Japan's annual wage negotiations are yielding impressive progress, while Chinese home prices have risen for the first time in 18 months. The two trends indicate a positive shift for Asian economic indicators that until now stubbornly have refused to budge.
Major Japanese companies undergo yearly shuntō wage talks between management and their labor unions. Those talks are entering their final stages, and early indications are that manufacturers often are agreeing to meet the union demands.
For instance, electronics maker NEC (T:6701 and (NIPNF) ) said it will raise monthly base wages by ¥7,000 (US$53), as noted by the Japan Times, a move that with regular pay hikes and bonuses means the average annual salary will bump up by 5.5%.
Industrial conglomerates Hitachi (T:6501 and (HTHIY) ) and Toshiba (T:6502 and (TOSYY) ) also have agreed to a ¥7,000 increase in the monthly base wage. Hitachi said that hike is its biggest pay raise since 1998. Panasonic Holdings (T:6752 and (PCRFY) ), Fujitsu (T:6702 and (FJTSY) ) and Mitsubishi Electric (T:6503 and (MIELY) ) have followed suit with similar increases.
Carmaker Nissan Motor (T:7201 and (NSANY) ) is lifting its average monthly base wage by ¥12,000 (US$90), its largest increase since 2004, while also offering an annual bonus that equates to five and a half months of salary. Mitsubishi Heavy Industries (T:7011 and (MHVYF) ) said it was meeting the full demands of its union for the first time in 49 years, lifting monthly base salaries by ¥14,000 (US$105).
Japan's central bank, which next month will welcome a new governor for the first time in 10 years, said it is necessary to maintain its ultra-easy monetary policy until it sees persistent, structural growth in wages. Such growth has proved exceptionally difficult to achieve.
Inflation in Japan was running at 4.2% as of January, the latest figures available, which is the fastest pace of price increases since the oil crisis in 1981. A Reuters poll of economists released today indicates they expect inflation to have peaked, with the rate of increase declining to 3.1% in February. Consequently, it appears the coming wage increases will run ahead of the rate of inflation, producing a real increase in take-home pay.
In China, home prices across 70 major cities rose 0.3% in February, according to the National Bureau of Statistics, up from a flat 0.0% change in January. They had declined every month since September 2021 as buyers lost faith in a home market battered by Beijing's efforts to deleverage the housing sector. The total volume of sales also rose for the first time in 20 months.
The growth in prices came in the largest Tier 1 cities (up 0.23%), midsize Tier 2 cities (up 0.35%) and smaller Tier 3 regional cities (up 0.3%), indicating broad-based support. The Tier 3 cities in particular had suffered from the slowdown in sales, which have slowed to a crawl due to fears that developers may collapse after taking deposits on apartments that are yet to be built.
Home prices in the Tier 1 megacities (Beijing, Guangzhou, Shanghai and Shenzhen) tend to remain strong regardless of faith in the broader market. The central government has moved to link mortgage rates with local new-home prices and made other concessions mainly for first-time buyers. But the government so far has resisted major stimulus, wary of inflating the kind of credit bubble that has occurred in the past.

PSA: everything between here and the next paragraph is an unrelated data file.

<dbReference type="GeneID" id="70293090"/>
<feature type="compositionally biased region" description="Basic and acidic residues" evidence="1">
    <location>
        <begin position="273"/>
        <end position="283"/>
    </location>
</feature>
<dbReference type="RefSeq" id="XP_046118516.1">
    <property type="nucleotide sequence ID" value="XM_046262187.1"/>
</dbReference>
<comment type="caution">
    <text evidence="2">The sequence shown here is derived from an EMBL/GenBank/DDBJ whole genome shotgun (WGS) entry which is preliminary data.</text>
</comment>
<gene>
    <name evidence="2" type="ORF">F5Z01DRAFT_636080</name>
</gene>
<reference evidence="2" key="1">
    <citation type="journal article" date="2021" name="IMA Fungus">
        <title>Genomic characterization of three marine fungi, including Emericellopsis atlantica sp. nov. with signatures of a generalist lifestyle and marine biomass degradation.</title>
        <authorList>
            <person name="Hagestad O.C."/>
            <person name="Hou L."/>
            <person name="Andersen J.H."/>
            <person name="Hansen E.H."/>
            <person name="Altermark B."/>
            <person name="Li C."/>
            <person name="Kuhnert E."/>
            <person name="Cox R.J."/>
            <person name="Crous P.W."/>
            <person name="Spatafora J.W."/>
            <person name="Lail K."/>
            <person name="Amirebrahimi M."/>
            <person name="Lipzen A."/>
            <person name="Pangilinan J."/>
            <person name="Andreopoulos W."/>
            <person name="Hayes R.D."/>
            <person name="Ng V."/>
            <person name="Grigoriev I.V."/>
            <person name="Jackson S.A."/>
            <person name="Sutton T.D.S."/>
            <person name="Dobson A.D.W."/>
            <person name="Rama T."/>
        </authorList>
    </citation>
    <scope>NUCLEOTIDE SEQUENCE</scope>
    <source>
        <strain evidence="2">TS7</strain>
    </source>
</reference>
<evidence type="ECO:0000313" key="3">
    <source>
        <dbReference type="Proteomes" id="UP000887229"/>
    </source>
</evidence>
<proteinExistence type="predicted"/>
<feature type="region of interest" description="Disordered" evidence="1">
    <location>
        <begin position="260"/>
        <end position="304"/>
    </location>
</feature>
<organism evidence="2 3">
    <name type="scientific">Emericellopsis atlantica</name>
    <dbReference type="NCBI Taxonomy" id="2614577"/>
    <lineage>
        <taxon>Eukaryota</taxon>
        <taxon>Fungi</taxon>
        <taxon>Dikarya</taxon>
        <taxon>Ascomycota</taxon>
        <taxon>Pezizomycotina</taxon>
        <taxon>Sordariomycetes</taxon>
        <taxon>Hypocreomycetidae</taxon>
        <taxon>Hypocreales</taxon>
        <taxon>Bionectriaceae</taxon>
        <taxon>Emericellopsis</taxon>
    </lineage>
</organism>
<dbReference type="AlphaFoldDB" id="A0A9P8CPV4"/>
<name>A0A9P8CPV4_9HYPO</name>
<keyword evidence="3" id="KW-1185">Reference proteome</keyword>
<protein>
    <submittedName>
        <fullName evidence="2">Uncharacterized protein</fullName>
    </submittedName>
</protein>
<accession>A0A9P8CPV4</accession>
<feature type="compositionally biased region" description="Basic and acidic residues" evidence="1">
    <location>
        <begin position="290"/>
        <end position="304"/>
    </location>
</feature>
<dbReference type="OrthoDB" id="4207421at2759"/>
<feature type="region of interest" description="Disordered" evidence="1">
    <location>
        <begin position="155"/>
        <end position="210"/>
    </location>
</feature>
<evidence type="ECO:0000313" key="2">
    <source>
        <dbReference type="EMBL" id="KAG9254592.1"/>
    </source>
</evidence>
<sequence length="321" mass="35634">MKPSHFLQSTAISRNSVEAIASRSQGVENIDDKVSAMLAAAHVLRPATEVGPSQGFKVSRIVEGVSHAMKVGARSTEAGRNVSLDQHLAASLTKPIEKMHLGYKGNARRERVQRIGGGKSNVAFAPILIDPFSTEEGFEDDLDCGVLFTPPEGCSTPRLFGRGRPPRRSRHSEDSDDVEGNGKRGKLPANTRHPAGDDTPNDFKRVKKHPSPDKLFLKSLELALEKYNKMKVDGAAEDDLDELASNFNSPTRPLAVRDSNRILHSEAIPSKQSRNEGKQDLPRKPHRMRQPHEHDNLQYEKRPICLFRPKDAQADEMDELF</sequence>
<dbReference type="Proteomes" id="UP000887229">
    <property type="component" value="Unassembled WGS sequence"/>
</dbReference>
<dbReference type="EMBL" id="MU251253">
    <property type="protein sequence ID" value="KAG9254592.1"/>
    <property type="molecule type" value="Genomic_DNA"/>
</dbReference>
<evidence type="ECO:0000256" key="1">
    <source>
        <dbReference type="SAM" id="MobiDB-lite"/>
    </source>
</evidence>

While the first gains in months are positive, financial service company Nomura said "sustainability remains unclear" for the rally in home prices.
"Beijing may have to do more to instill confidence in the property sector," it wrote.
The poor state of the property sector is undoubtedly one of the principal factors that led the Chinese government to deliver a cautious growth forecast for this year of "around 5.0%." That forecast is the lowest target it has ever set, but there are storm clouds on the horizon in the form of the hesitancy of Chinese buyers to lay down large sums on big-ticket items such as homes and cars. There's also concern about the strength of overseas demand for China's exports, with much of the West flirting with recession.
Retail sales also have been sliding in China. However, data released earlier this week show they rose for the January-February period, with the months being combined to account for the Lunar New Year effect. Year-on-year retail sales advanced 3.5% in that period, compared with a 1.8% decline in December. However, car sales slumped 9.4% as a lack of consumer confidence was exacerbated by the expiration at the end of 2022 of a purchase-tax reduction.
Chinese developers will take divergent paths in the year ahead, according to the state-owned Chinese investment bank CCB International. Only Greentown China Holdings HK:3900, Yuexiu Property HK:0123, China Resources Land (HK:1109 and (CRBJY) ) and China Vanke (HK:2202 and (CHVKY) ) are likely to record stable earnings for 2022, with most private developers recording sizable profit declines.
There are strong gains today for the shares of Chinese developers, particularly those with offshore listings in Hong Kong. Greentown shares are up 5.3% today, Yuexiu is up 4.0%, CR Land is up 2.6% and Vanke is up 1.4% after the positive numbers on sales. Country Garden (HK:2007 and (CTRYY) ), China's largest developer by sales and a private mass-market specialist, is leading the advance with a 7.7% gain.
CCB property analysts Lung Siufung and Elena Chen wrote that despite the market headwinds, "we believe the toughest patch for the operating environment is behind China's property sector thanks to muscular policy support that has succeeded in ring-fencing the high-quality developers while stabilizing homebuyer sentiment."